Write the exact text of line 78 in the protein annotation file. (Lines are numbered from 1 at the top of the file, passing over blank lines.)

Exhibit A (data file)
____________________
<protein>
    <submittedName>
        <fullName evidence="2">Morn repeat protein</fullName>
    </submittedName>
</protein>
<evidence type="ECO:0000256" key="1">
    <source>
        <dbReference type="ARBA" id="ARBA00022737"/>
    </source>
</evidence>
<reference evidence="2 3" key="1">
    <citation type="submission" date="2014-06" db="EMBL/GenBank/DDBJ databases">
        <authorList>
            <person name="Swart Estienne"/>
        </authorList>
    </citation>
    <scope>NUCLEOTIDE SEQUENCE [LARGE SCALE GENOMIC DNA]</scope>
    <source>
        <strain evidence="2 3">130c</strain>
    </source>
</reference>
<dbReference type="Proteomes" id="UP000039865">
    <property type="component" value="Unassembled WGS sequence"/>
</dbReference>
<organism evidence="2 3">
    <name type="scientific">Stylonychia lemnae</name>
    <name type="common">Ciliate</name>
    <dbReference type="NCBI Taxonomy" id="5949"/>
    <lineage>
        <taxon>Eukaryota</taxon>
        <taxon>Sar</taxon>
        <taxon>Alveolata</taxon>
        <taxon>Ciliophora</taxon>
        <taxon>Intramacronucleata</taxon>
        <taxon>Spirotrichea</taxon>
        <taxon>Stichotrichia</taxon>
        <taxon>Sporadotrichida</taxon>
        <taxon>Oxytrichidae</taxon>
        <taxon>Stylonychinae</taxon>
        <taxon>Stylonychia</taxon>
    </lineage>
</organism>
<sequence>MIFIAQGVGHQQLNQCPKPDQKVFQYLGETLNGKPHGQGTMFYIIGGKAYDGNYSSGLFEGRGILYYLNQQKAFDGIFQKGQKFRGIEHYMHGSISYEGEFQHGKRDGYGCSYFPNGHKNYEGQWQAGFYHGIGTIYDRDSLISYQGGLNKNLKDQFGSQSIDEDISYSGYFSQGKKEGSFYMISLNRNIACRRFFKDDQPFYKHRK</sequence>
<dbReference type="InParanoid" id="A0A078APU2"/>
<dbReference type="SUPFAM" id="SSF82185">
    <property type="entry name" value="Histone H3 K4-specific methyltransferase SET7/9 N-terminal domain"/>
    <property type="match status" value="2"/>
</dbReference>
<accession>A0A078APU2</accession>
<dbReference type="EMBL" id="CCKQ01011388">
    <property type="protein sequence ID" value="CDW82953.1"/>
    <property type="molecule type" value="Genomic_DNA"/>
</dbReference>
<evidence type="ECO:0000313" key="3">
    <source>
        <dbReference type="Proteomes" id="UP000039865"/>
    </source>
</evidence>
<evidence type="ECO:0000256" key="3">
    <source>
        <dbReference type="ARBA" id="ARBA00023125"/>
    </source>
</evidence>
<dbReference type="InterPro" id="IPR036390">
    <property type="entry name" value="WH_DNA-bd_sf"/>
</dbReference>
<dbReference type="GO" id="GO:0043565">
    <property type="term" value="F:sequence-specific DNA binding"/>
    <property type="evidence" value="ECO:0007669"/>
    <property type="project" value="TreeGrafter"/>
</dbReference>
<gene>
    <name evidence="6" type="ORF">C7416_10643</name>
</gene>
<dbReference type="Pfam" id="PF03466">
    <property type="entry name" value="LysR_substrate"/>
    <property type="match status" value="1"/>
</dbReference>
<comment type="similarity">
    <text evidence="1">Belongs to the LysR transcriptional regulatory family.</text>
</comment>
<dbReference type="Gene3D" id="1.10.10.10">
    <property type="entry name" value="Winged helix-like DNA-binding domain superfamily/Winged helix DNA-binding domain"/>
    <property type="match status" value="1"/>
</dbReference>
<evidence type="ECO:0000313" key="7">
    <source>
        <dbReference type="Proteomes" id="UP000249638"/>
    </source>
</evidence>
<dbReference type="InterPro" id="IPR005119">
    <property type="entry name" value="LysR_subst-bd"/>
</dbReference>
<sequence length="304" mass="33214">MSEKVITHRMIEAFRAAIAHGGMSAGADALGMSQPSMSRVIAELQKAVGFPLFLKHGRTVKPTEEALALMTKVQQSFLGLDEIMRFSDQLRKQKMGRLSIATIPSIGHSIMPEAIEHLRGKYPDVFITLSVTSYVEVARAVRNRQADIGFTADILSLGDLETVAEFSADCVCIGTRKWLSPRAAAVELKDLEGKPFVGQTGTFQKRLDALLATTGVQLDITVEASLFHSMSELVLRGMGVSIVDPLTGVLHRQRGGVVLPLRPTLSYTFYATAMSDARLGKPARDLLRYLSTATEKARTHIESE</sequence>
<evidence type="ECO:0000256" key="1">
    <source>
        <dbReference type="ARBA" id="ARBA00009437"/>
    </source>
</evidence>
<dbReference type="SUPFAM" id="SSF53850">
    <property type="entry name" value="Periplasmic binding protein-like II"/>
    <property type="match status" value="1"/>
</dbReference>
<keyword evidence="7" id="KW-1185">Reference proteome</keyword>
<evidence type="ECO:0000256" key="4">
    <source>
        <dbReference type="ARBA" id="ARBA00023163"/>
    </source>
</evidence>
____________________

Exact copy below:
</dbReference>